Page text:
The overall incidence of CMV infection in adults estimated from large studies of blood donors, hospital workers, and pregnant women is around 1-2% per year (17,19,20). Higher rates of primary CMV infection have been documented in women of lower socioeconomic status. In developing countries, most people acquire CMV during early childhood. Studies have clearly shown the importance of both sexual activity and close contact with CMV-infected children as sources of maternal CMV infection (11). Evidence for sexual transmission of CMV is provided by studies that showed higher rates of CMV seropositivity in young women with other indicators of sexual activity, such as sexually transmitted diseases, greater number of sex partners, or young age at sexual debut (21,22). The results of a case-control study showed that history of sexually transmitted disease in the mother was an independent risk factor for the birth of a newborn with congenital CMV infection (23).
A dramatic rise in age-related prevalence of CMV infection in children attending child care centers compared with those kept at home has been demonstrated. Furthermore, the transmission of CMV strains among children in this setting has been documented by molecular epidemiology (24). Studies of parents of children attending day care centers and child care workers demonstrated a high rate of seroconversion and a strong association between care of younger CMV-shedding children and seroconversion (25-27). Molecular analysis of the isolates provided further evidence for transmission of CMV strains from child to caregiver (26-28).
CMV can be transmitted from mother to child transplacentally, during birth, and in the postpartum period via breast milk. Congenital CMV infection rates are directly related to maternal seroprevalence rates. Rates of congenital CMV infection are higher in developing countries and higher for low-income groups in developed countries (7,10,29). The mechanisms for this increased rate of congenital CMV in populations with high seroprevalence rates are not clear. Studies of risk factors for congenital CMV infection have also documented an association between young maternal age and increased rates of congenital CMV infection (30). Preece at al. also found that non-white race and single marital status were independently associated with increased risk of congenital CMV infection (31). Fowler et al. reported an increased risk of congenital CMV infection in women with sexually transmitted diseases, single mothers, and those younger than 20 years (32).
Intrapartum transmission of CMV occurs in around 50% of infants born to mothers shedding CMV from the cervix or vagina at the time of delivery (33). Genital tract shedding of CMV is more common in younger women, declining from around 15% in young teenagers to less than 1% in women over 30 years of age (34,35). Rates of CMV excretion from the cervix and vagina also change during gestation, with low rates early in gestation increasing to rates that equal or exceed those in nonpregnant women late in gestation. Cervical shedding of CMV has also been associated with other sexually transmitted diseases and with a greater number of sexual partners (36). In the United States, approx 10% of women shed CMV at the time of delivery; rates as high as 40% have been reported in Taiwanese women (36,37).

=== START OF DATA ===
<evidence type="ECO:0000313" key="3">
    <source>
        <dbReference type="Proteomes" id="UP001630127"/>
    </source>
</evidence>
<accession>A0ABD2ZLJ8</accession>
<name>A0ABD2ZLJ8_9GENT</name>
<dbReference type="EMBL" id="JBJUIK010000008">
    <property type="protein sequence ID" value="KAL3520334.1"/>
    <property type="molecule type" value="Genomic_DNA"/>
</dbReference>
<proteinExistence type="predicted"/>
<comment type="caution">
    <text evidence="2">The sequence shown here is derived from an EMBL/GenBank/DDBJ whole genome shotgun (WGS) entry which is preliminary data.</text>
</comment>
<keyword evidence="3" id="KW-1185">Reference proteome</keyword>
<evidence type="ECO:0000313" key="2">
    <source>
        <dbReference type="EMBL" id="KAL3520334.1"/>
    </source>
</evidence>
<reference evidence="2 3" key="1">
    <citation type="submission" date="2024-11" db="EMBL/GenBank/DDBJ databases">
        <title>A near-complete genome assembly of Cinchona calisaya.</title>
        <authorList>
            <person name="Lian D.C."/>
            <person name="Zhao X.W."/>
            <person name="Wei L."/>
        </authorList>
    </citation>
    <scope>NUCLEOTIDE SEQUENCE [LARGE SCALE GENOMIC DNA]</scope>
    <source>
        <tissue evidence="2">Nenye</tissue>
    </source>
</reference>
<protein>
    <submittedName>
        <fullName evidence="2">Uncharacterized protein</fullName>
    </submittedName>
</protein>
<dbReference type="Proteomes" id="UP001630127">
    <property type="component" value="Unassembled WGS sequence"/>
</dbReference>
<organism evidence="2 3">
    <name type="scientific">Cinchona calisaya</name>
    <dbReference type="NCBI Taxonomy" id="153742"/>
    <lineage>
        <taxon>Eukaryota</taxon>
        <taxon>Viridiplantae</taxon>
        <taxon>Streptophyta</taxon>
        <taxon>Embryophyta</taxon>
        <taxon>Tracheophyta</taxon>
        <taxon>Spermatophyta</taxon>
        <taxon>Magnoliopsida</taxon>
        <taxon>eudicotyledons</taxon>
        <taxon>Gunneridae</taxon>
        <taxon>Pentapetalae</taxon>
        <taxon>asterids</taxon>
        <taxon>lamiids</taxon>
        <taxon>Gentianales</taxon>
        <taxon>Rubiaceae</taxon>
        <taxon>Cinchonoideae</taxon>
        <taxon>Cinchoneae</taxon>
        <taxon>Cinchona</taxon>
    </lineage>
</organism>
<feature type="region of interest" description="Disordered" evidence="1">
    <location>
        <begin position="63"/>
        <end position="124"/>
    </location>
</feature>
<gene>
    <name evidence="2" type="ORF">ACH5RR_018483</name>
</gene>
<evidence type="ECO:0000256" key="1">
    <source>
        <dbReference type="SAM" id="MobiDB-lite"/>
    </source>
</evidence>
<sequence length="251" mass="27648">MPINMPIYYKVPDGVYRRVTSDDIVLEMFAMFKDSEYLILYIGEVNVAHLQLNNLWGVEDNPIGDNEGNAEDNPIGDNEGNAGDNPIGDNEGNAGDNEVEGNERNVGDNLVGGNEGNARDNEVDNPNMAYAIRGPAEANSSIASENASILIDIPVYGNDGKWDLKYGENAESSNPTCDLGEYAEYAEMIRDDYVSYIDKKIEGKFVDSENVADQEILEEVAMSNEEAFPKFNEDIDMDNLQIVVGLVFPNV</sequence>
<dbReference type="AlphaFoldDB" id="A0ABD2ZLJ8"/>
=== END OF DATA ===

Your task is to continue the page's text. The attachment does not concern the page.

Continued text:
Breast milk is a principal route of transmission of CMV from mother to the child during infancy. Between 27 and 70% of seropositive women shed CMV in breast milk (38,39). It was reported that transmission of CMV to nursing infants of seropositive mothers was related to duration of breastfeeding and detection of CMV in milk by virus isolation (40). The proportion of infants acquiring CMV is directly related to maternal seroprevalence rates and the frequency of breastfeeding.
Vertical transmission of CMV plays an important role in the epidemiology of human CMV infection. In countries where a high proportion of infants acquire CMV from a maternal source, the majority of children are infected in early childhood. Aside from the medical significance of congenital CMV infection, infants who acquire CMV in utero, during delivery, or from mother's milk shed virus for years and serve as a source of the virus for other children and caregivers with whom they have close contact.
Blood products and transplanted organs are the most important vehicles of transmission of CMV in the hospital setting; the latter are unlikely to be of concern during pregnancy. Transmission of CMV through packed red blood cell, leukocyte, and platelet transfusions poses a risk of severe disease for seronegative small premature infants and immunocompromised patients (41). The risk of transmission of CMV with blood products increases with the number of units transfused, the presence of white blood cells, and the lack of serum antibody in the recipient (42). Prevention of blood product transmission of CMV can be achieved by using seronegative donors or by special filters that remove white blood cells (41,43,44). Another potential source of nosocomial CMV infection of particular concern to those in reproductive medicine is semen donated for artificial insemination (45,46). Although no cases of congenital CMV infection attributed to donor insemination have been reported, the fact that sexual activity is clearly a risk for CMV infection and that virus can commonly be recovered from semen suggests a need for caution. The American Fertility Society has recommended serological screening of semen donors for antibody to CMV (47). Person-to-person transmission of CMV requires contact with infected body fluids and therefore should be prevented by routine hospital infection control precautions. Studies in health care settings found no evidence of increased risk of CMV infection in settings in which patients shedding CMV are encountered (19,48).
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